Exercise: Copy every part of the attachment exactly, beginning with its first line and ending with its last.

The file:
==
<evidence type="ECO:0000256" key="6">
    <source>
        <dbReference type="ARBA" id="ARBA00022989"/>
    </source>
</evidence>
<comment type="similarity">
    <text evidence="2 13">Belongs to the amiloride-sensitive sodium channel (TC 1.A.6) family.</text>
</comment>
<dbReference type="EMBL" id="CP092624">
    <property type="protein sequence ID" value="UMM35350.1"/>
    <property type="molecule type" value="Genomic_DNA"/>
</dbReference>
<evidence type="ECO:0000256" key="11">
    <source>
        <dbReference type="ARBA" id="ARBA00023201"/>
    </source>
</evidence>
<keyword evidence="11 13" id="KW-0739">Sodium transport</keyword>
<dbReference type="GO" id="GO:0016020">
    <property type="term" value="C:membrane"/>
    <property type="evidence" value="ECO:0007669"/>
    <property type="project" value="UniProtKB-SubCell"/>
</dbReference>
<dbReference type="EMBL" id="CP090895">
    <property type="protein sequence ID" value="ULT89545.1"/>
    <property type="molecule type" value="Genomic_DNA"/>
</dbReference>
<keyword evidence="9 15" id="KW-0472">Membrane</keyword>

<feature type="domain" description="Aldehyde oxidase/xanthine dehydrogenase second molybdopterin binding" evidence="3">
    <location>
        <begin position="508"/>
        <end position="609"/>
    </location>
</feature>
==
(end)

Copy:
<evidence type="ECO:0000256" key="6">
    <source>
        <dbReference type="ARBA" id="ARBA00022989"/>
    </source>
</evidence>
<comment type="similarity">
    <text evidence="2 13">Belongs to the amiloride-sensitive sodium channel (TC 1.A.6) family.</text>
</comment>
<dbReference type="EMBL" id="CP092624">
    <property type="protein sequence ID" value="UMM35350.1"/>
    <property type="molecule type" value="Genomic_DNA"/>
</dbReference>
<evidence type="ECO:0000256" key="11">
    <source>
        <dbReference type="ARBA" id="ARBA00023201"/>
    </source>
</evidence>
<keyword evidence="11 13" id="KW-0739">Sodium transport</keyword>
<dbReference type="GO" id="GO:0016020">
    <property type="term" value="C:membrane"/>
    <property type="evidence" value="ECO:0007669"/>
    <property type="project" value="UniProtKB-SubCell"/>
</dbReference>
<dbReference type="EMBL" id="CP090895">
    <property type="protein sequence ID" value="ULT89545.1"/>
    <property type="molecule type" value="Genomic_DNA"/>
</dbReference>
<keyword evidence="9 15" id="KW-0472">Membrane</keyword>

<feature type="domain" description="Aldehyde oxidase/xanthine dehydrogenase second molybdopterin binding" evidence="3">
    <location>
        <begin position="508"/>
        <end position="609"/>
    </location>
</feature>